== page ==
Using Regression to Keep Derivatives off the Income Statement
Since the adoption of FAS 133 in 1999, many companies have avoided the complexities of hedge effectiveness testing by applying shortcut accounting treatment. By documenting that the hedging instrument matched the critical terms of the underlying hedged item, it could be assumed that the hedge would be highly effective and the derivative would automatically qualify for preferential cash flow or fair value hedge accounting without the headache and risks of periodic assessments. The most common path to shortcut hedge accounting has been through the ‘critical terms match’ interpretation (see paragraph 65 and DIG G9 or paragraph 68 and DIG E4 for interest rate swap hedges of fixed rate debt).
However, over the past 18 months, there has been growing pressure from the SEC and the large audit firms to restrict shortcut hedge accounting. This newfound concern stems from the increasing number of restatements since 2004, many of them due to poor hedge documentation and misapplication of shortcut methods. Recent public statements from SEC and FASB staff have encouraged a literal interpretation of paragraphs 65 and 68 and this banner has been duly advanced by the Big 4. Use of shortcut or critical terms match is now an audit flag at best and a cause of de-designation and restatement at worst. The fact that your hedging program has passed muster for the past six years is no longer an indicator of what the next audit opinion will be.
With the bar on shortcut hedge accounting raised, there are three alternatives:
There are two basic methods of long-haul effectiveness testing:
The dollar-offset method is easy to understand and apply, but it has a significant shortcoming. The ‘law of small numbers’, whereby an immaterial change in the derivative may be large in relation to the change in the hedged item, can cause the hedge to fall out of the effectiveness band (e.g. 80 – 125) and force the gains/losses to be reported as earnings and/or the hedge’s termination. Regression, on the other hand, reduces the impact of such outliers and better reflects the long-term relationship between the change in the derivative and the hedged item. Regression is far less likely to produce a false positive or a false negative on whether the hedge is highly effective.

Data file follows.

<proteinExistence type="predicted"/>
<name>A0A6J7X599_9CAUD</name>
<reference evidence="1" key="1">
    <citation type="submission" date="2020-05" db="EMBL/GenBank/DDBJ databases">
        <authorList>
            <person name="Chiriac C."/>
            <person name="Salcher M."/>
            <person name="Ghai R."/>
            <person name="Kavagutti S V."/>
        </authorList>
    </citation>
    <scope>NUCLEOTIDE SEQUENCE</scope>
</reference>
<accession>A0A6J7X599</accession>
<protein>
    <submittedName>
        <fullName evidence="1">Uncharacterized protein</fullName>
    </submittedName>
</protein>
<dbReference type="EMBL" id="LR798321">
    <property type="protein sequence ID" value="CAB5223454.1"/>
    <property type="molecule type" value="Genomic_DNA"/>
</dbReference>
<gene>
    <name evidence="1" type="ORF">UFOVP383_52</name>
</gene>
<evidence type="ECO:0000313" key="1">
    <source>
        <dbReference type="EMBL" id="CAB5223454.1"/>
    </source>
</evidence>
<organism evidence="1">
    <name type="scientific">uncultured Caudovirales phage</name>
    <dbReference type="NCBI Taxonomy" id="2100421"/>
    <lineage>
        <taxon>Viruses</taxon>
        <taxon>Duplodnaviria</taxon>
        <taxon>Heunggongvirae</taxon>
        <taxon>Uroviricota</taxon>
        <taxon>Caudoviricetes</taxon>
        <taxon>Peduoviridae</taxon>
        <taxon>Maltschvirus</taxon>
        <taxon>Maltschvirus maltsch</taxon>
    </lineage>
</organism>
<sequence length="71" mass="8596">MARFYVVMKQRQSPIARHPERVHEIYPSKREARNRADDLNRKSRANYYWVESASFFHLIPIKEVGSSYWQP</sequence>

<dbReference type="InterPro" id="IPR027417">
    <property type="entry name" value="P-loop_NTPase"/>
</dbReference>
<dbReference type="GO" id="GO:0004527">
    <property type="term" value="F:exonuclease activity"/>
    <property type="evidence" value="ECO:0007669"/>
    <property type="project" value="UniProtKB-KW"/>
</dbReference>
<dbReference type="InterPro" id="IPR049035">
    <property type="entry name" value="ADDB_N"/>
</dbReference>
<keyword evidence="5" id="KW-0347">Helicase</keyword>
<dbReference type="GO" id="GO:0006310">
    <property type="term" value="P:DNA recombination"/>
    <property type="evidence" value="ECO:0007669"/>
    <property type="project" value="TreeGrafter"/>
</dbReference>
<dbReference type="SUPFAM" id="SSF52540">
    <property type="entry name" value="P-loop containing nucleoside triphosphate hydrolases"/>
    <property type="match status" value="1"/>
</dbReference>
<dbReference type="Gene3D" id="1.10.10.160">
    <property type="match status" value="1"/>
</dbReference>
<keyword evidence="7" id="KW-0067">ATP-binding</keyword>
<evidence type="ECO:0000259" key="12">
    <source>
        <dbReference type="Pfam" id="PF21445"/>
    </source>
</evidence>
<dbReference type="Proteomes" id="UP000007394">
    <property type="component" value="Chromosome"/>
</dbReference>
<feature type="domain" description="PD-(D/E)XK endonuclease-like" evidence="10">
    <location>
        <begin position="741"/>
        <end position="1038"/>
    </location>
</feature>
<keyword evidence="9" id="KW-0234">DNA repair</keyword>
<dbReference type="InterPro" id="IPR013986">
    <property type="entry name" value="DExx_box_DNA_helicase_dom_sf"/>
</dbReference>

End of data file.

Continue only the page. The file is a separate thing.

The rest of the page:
Applying regression analysis to hedge effectiveness testing requires considering a number of factors. These factors are discussed in the following sections.
First and most importantly, you must document the hedge in specific detail. FAS 133 is a rules-driven process and all of the facts and circumstances pertaining to your hedge must be spelled out in advance. You must identify the derivative and the hedged item, what risk you are hedging, what accounting treatment you are applying (cash flow or fair value), what the objective of the hedge is, and how you are going to evaluate whether you have effectively hedged that risk. This means not only deciding whether to use regression or dollar offset, but also which method is to be used for retrospective effectiveness testing and which method for prospective effectiveness testing. You are required to perform both tests quarterly or whenever accounting results are reported. The retrospective test might be dollar offset and the prospective test regression, or they may both be the same kind of test. If regression is used for both retrospective and prospective effectiveness, the same regression test may be used or two different regression tests may be used. For instance, you may want to limit the amount of data that you use for your retrospective test to the actual historical data for the period in which the hedge was in place; but for the prospective test you might want to go back over a longer period of time.